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Compact Cars are Roomier, Heavier, More Fuel Efficient

Time was that compact cars were just what their names implied, but new research shows them to be roomier, heavier, and more fuel efficient, which fits in with the growing waistline of Americans. is to report today that “on average, compact cars weigh 549 pounds more, have 61 more horsepower and have a 6.4-inch longer wheelbase than they did in 1990. Still, this segment gets 2.5 more miles per gallon in combined fuel economy estimates, thanks to improvements in engine technology.”

Once upon a time, compact meant confined with cars like the Honda Civic considered to be cramped automotive conveyances. That’s no longer the case. Even classic midsize vehicles like the Honda Accord are now classified as full-size by the federal Environmental Protection Agency (yet still marketed as midsize by the automaker).

So far in 2010, about 20 percent of all new vehicles sold in the U.S. have been small cars, up from 17 percent in 2006. analysis indicates that sales in the small car segment will steadily increase, with a 23.2 percent market share projected in 2014.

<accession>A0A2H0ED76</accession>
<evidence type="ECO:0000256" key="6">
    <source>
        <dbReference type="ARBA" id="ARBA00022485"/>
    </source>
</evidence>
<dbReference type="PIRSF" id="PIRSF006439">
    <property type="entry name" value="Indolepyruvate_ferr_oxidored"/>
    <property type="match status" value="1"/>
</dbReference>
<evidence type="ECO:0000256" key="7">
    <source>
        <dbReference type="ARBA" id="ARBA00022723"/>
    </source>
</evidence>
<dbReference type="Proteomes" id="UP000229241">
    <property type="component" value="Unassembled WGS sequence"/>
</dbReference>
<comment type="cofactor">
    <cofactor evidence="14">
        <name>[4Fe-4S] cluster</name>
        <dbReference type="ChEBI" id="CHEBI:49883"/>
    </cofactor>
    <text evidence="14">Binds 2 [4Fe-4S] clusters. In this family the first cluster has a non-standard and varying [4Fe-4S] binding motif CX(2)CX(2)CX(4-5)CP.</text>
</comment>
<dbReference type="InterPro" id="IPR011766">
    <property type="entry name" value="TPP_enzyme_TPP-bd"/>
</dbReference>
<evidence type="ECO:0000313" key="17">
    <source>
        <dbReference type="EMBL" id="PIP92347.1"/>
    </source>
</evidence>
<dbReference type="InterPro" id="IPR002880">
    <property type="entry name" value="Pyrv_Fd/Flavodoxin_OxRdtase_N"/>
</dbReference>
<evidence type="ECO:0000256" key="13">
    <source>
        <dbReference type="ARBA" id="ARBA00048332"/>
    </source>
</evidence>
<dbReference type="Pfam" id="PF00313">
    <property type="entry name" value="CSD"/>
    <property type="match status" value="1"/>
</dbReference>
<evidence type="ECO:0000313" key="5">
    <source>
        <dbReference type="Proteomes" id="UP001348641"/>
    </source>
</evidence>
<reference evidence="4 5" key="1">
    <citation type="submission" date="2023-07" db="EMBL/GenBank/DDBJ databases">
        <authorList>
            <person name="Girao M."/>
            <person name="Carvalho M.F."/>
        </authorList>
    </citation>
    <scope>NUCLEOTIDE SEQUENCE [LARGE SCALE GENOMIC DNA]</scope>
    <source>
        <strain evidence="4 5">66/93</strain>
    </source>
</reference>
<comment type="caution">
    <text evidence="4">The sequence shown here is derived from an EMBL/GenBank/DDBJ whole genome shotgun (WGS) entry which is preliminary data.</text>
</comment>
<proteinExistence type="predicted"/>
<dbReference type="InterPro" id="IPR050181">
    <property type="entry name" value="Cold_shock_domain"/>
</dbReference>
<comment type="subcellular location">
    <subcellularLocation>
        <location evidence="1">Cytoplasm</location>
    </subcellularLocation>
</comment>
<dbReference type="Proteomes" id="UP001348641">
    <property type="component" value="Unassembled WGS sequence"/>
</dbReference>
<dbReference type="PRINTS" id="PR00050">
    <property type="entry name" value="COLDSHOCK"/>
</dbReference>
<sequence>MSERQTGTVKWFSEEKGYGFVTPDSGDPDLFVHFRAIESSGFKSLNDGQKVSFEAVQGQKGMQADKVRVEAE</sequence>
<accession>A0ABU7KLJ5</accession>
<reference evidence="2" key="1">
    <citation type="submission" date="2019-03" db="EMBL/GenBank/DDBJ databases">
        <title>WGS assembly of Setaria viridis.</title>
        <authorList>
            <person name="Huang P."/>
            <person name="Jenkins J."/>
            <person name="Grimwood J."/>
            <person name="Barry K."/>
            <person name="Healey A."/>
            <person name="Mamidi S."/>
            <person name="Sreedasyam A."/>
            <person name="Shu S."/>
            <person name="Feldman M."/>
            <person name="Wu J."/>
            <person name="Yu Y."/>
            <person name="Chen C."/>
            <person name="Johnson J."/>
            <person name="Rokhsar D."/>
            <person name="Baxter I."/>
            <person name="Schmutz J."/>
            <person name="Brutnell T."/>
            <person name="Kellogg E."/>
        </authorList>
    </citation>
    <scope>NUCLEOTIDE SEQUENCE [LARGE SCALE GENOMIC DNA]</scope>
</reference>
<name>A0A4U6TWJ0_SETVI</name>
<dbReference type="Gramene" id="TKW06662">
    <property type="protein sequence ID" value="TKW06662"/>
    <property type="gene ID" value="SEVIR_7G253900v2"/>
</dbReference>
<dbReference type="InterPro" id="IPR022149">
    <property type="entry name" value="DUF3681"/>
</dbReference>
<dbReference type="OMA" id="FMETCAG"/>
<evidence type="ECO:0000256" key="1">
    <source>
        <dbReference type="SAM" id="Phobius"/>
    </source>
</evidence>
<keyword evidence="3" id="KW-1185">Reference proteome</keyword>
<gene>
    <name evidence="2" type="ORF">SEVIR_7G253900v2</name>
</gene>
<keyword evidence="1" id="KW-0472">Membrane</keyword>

"Over the years, consumer demand has increased for small cars that have more features and are more versatile in carrying passengers and cargo. Those consumer-driven desires, together with the regulatory drive for enhanced safety equipment, have led to size and weight increases," said Edmunds' Senior Editor Bill Visnic.

Part of the reason for the growth in the segment is tightening credit has forced more people to spend less on new cars. Another important aspect is the compact cars have become fun to drive. Vehicles like the Mazda3, BMW 3 series, Ford Fiesta, and Kia Forte (among others) are great cars that are lacking in small-size stigma.